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dc.contributor.authorNICOLAÏDIS, Kalypso
dc.identifier.citationJournal of European integration, 2020, Vol. 42, No. 4, pp. 465-488en
dc.descriptionFirst published online: 29 May 2020en
dc.description.abstractThe paper offers a defence of ambivalence as a response to the political polarisation of our era using multiple languages to present its case from psychology to sociology, political science, philosophy and critical theory. It suggests that the Brexit story can be told in a different key, whereby the politics that have led to entrenching ‘leave’ and ‘remain’ identities overlay a harder to assess ambivalence about the EU both in the UK and in the EU, a dynamic referred to as the ‘Machiavelli Trap.’ Accordingly, we ought to ground the future relationship in the recognition of the ‘Brexit paradox’ (you can leave and therefore you shouldn't), and its implications for the core principles that have shaped the Brexit debate and negotiations. In the end, the paper offers a plea for a politics that allows citizens to tune into their constructive ambivalence about the fundamental tension between control and cooperation which pervades both Brexit, EU and global politics at large.en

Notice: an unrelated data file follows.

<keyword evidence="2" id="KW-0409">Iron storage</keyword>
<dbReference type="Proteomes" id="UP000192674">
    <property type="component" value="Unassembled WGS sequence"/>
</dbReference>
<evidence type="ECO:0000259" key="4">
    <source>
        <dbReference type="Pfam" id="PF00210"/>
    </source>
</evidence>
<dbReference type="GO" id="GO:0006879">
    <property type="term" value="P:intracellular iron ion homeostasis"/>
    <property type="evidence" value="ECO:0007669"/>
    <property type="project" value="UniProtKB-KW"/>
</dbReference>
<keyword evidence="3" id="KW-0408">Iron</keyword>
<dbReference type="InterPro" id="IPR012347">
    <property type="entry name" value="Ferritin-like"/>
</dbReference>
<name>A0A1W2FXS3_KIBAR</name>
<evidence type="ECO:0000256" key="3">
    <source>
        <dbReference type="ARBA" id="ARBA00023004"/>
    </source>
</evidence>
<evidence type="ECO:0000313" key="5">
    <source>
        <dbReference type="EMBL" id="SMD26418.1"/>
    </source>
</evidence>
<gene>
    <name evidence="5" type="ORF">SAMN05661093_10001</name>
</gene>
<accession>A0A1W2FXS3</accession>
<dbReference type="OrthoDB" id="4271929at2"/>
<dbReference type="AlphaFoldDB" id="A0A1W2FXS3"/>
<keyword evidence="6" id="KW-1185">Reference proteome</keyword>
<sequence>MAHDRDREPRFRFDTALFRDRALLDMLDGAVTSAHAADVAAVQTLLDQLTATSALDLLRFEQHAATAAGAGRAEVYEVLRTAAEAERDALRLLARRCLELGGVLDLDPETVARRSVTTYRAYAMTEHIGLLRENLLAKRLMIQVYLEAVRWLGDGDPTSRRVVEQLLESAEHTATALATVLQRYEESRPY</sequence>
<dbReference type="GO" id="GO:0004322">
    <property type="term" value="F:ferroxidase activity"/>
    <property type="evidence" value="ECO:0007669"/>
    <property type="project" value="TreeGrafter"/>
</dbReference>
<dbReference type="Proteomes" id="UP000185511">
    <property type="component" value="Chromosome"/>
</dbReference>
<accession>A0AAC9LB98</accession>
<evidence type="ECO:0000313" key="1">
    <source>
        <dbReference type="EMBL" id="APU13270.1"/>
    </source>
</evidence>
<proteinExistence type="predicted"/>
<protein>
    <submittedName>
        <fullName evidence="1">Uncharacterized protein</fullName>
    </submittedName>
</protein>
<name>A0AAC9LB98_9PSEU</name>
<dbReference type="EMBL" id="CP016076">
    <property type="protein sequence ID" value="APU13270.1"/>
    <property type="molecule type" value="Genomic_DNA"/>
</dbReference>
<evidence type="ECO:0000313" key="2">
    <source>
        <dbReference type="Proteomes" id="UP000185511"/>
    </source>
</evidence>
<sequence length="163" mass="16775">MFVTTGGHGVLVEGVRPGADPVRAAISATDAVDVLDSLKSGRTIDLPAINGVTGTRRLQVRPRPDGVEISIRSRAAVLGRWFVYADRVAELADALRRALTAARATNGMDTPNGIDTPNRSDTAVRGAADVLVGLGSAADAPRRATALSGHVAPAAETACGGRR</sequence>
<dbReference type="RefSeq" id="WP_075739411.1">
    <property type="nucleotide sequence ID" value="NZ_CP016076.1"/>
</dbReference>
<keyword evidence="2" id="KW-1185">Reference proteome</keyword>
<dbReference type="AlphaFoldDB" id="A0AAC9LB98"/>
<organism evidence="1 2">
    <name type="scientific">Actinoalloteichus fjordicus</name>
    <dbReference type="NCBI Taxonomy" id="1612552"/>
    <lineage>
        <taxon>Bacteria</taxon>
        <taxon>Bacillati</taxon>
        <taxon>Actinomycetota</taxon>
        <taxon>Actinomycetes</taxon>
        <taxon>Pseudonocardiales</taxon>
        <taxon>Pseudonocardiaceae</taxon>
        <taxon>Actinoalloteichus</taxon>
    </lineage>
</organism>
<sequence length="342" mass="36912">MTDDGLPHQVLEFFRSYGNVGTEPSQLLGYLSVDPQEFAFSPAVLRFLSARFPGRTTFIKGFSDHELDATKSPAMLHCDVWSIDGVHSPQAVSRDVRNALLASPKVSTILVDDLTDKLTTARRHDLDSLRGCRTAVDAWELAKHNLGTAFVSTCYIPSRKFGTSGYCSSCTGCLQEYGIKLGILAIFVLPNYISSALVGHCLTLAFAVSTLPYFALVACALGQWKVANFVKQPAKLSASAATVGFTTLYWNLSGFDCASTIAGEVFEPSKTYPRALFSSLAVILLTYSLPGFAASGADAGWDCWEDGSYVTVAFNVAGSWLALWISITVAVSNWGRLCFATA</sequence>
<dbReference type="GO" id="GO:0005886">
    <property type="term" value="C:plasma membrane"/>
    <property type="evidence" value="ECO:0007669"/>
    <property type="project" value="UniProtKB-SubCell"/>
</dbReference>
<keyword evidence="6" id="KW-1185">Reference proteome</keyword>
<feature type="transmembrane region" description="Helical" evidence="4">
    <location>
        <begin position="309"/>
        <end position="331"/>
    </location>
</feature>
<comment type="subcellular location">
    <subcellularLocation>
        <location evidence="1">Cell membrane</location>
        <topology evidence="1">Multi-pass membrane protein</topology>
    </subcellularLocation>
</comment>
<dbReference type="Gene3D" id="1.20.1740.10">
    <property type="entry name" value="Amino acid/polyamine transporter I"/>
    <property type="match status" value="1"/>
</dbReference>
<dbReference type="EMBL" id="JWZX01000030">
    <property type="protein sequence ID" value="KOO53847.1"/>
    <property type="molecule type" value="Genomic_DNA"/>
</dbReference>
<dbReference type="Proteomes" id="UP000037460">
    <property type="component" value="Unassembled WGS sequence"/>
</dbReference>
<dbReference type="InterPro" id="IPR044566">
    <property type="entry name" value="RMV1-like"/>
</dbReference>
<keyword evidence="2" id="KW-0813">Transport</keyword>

dc.publisherTaylor & Francisen
dc.relation.ispartofJournal of European integrationen
dc.titleIn praise of ambivalence : another Brexit storyen

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